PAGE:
Meat from the lab may soon be on a plate near you.
The Food and Drug Administration has declared lab-grown chicken “safe to eat,” potentially revolutionizing U.S. food processing practices forever.
The agency’s statement, which came out Wednesday, specifically pertains to cultured chicken produced by a California start-up, Upside Foods. However, it may soon be extended to synthetic meats manufactured by many other companies.
“The world is going through a food revolution and the FDA is committed to supporting innovation in the food supply,” Commissioner Robert M. Califf said in a statement.
Meanwhile, Costa Yiannoulis of Synthesis Capital, the world’s largest food technology fund, excitedly told The Washington Post, “We’ll see this as the day the food system really started to change. The US is the first significant market to have approved this – this is seismic and groundbreaking.”
Singapore is currently the only country where lab-grown meat can be legally sold to consumers.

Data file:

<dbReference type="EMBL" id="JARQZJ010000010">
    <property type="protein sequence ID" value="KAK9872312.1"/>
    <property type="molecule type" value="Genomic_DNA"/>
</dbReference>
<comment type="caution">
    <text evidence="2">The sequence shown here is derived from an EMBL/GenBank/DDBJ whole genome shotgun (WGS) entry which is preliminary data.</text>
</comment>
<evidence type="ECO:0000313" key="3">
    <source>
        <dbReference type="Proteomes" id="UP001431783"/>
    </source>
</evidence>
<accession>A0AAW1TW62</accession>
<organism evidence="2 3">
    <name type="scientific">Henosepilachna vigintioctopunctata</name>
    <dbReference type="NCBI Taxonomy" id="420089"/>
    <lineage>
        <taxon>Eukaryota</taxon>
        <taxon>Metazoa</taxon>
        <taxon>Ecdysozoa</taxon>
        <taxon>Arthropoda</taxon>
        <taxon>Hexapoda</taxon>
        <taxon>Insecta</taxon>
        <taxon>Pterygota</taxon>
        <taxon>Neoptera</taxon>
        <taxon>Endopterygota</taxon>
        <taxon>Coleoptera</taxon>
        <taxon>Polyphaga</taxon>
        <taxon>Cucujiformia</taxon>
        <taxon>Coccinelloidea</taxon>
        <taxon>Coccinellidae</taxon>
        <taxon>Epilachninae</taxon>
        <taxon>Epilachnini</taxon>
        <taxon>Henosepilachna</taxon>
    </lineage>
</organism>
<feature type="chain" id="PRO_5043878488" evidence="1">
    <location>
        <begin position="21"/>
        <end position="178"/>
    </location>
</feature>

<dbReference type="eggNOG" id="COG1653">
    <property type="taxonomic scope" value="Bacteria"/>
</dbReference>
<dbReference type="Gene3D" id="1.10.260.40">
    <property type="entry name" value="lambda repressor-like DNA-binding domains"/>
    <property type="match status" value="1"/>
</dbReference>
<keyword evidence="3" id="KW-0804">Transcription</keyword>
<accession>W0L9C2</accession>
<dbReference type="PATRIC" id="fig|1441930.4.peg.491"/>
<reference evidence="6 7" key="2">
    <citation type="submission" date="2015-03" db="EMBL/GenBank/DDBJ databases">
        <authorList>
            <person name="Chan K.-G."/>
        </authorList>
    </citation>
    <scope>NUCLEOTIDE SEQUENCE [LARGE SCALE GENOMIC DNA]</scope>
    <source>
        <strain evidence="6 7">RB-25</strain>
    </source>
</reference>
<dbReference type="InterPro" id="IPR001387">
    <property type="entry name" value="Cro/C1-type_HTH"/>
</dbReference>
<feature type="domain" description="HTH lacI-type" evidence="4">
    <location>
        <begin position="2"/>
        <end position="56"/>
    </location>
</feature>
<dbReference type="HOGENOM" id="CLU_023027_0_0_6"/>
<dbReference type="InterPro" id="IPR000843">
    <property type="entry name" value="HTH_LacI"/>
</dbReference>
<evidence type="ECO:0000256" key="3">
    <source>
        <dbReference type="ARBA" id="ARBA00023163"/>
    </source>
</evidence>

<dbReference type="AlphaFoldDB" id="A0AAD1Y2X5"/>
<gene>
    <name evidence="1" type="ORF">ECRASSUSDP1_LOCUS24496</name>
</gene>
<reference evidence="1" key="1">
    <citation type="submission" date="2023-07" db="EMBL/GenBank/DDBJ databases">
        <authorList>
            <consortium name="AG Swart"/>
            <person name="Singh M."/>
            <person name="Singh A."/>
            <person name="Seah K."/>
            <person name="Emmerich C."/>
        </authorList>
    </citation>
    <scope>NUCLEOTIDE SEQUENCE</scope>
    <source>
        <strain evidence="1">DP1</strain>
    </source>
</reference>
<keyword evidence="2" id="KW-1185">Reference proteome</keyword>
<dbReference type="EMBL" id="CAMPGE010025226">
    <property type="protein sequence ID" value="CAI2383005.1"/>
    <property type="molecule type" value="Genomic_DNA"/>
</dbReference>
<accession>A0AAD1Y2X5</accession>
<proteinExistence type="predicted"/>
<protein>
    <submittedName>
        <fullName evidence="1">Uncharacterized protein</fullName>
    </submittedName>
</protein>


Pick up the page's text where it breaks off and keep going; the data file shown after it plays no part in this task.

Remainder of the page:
To produce its meat, Upside Foods harvests cells from chicken tissue and grows edible chicken meat under controlled conditions in bioreactors. The company insists that the cultured meat is identical to that of conventionally raised and butchered chickens. The FDA has detailed the laboratory process.
“Dozens” of larger U.S. food companies are hoping to create their own homegrown meats, according to the Washington Post, and more FDA announcements are likely to follow in the near future.
“This is a critical milestone toward the future of food,” Bruce Friedrich, president of the Good Food Institute, told the publication. “Farm-cultured meat will soon be available to consumers in the US who want their favorite foods made more sustainably, with production requiring a fraction of the land and water of conventional meat when produced at scale.”
In addition to the environmental benefits, the FDA’s statement could reduce animal cruelty. It can also lead many vegetarians to wonder if they would start consuming meat if it didn’t involve slaughtering animals.
However, high prices and consumer skepticism could delay the move to lab-made meat, meaning restaurants and supermarkets may not be stocking it in large quantities anytime soon.
Like the FDA, New York University Professor Marion Nestle believes cultured meat is safe for human consumption, but she understands why some Americans are skeptical.
“It is a technological solution to a complex problem. We just don’t know enough about it,” Nestle told USA Today. “I think there are reasons for hesitation that make sense of course.”